Like the Moto 360, BlackBerry’s Passport pulled off an unexpected, shape-defying design: This smartphone has a square, 4.5-inch display screen. Its physical keyboard is unlike the one of previous BlackBerry phones, with a thinner and more spread-out layout, and the surface of its keys have touchpad-like feedback. The rationale for these two features is that they make viewing and editing documents, including presentations and spreadsheets, better on a handheld device. According to BlackBerry, the Passport has been selling well for them, giving the company hopeful news in the midst of their continuing struggles in the smartphone business.
GOOFY: HP SlateBook (aka StrangeBook)
For some reasons, HP released a notebook with only Android as its OS. The HP Slatebook is pretty much a large-screen (14-inch) touchscreen tablet with a keyboard, altogether within a sleek notebook case. While Android can be workable as a notebook OS, there are quirks that can arise because most smartphone or tablet apps aren’t designed for keyboard-and-touchpad/mouse input, of course. When we reviewed this odd notebook, we also couldn’t imagine there being much buyer interest for a pricey, Android-only notebook, but we gave kudos to HP — a major PC maker — for at least giving this crazy idea a shot.
GREAT: Moto 360 (Watchmen)
Right when Apple announced and showed off their long-rumored smartwatch, the Apple Watch, we like to imagine that the engineers at Motorola let out a huge sigh of relief: “Thank goodness it’s not round!” Initial shipments of the Moto 360 sold out on the day of its release. The major factor was likely it being the first smartwatch with a round display screen. Otherwise, it doesn’t really have any other feature setting it apart from other smartwatches that also run Google’s Android Wear OS. Many people buy watches to wear as a fashion accessory, and the Moto 360 followed this cue to became the smartwatch to grab popular attention due to its traditional wristwatch look.
GOOFY: ASUS EeeBook X205, HP Stream 11, and HP Stream 13 (Imitation Game)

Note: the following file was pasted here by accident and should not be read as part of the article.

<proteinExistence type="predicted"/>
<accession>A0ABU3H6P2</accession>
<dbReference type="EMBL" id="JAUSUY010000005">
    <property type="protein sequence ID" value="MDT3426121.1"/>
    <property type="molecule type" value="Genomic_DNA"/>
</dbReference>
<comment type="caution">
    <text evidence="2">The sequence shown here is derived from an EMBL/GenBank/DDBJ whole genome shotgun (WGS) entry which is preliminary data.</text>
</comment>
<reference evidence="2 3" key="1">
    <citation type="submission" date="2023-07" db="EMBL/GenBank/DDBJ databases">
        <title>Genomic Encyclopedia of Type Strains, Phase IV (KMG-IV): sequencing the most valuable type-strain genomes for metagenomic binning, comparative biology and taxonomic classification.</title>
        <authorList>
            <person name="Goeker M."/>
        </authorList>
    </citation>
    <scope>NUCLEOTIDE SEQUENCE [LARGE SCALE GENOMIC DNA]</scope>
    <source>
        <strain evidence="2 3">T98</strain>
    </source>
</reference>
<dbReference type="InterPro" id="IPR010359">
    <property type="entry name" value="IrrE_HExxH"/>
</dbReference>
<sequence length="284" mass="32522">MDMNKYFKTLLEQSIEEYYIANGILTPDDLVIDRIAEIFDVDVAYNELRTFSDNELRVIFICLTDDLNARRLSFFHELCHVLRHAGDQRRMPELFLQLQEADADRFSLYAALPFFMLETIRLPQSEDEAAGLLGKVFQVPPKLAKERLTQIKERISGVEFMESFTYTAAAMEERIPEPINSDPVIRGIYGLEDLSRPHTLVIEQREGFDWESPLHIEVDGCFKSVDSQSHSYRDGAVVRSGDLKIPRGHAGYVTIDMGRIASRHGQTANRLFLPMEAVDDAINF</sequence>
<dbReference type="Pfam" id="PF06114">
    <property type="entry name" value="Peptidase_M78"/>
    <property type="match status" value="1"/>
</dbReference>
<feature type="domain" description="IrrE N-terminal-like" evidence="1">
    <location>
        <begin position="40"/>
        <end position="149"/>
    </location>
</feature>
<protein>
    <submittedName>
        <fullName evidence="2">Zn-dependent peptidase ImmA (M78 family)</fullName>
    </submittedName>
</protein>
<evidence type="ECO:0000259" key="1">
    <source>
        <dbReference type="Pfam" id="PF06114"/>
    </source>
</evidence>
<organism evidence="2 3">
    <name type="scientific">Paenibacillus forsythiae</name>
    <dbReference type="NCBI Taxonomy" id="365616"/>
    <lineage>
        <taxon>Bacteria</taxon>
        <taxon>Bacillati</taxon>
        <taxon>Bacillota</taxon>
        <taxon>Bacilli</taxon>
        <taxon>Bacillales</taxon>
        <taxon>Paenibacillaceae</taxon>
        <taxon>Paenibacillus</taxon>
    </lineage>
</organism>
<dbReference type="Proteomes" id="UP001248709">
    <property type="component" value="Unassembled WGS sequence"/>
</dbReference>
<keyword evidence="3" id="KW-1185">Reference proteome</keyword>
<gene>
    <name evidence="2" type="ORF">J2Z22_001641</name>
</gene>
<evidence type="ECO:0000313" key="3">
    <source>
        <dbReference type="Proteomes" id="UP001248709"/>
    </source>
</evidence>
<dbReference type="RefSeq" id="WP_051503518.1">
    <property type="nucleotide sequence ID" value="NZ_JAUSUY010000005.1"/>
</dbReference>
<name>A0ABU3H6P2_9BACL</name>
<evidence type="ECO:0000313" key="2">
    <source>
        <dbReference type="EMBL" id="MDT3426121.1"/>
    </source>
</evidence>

In 2015, Microsoft hopes to blunt the steady progress Chromebooks have made into the low-end notebook market over the last four years. These three notebooks have technical specs that are generally on par with most Chromebooks, though running Windows 8.1 instead of Chrome OS, with competitive prices: $199 for either the ASUS EeeBook X205 or the HP Stream 11 (both of which have an 11.6-inch display) and $229 for the Stream 13 (with 13.3-inch display).
The question, though, is whether matching Chromebooks on price alone will be enough. Chromebooks appeal to those who prefer to avoid dealing with a traditional desktop/notebook OS, and can fulfill all of their computing needs through a web browser, which Chrome OS basically is.
GREAT: iPad Air 2 and iPad mini 3 (SIM City)
These two new iPads came with expected hardware updates (better cameras, faster processors, more on-board storage, the iPad Air 2 being lighter and thinner than its predecessor). What stood out is that the cellular versions of the iPad Air 2 and iPad mini 3 include the Apple SIM card, which allows you to switch among four mobile data carriers within the same tablet (in the U.S., your choices are AT&T, Sprint and T-Mobile). So you don’t need to ditch either tablet for one that has its communications hardware set for another carrier. (Unfortunately, it was discovered that AT&T isn’t playing nice with this feature. Once you choose AT&T, the Apple SIM becomes locked, and you can’t switch to another carrier with that card. You’ll need to use another Apple SIM or SIM card.)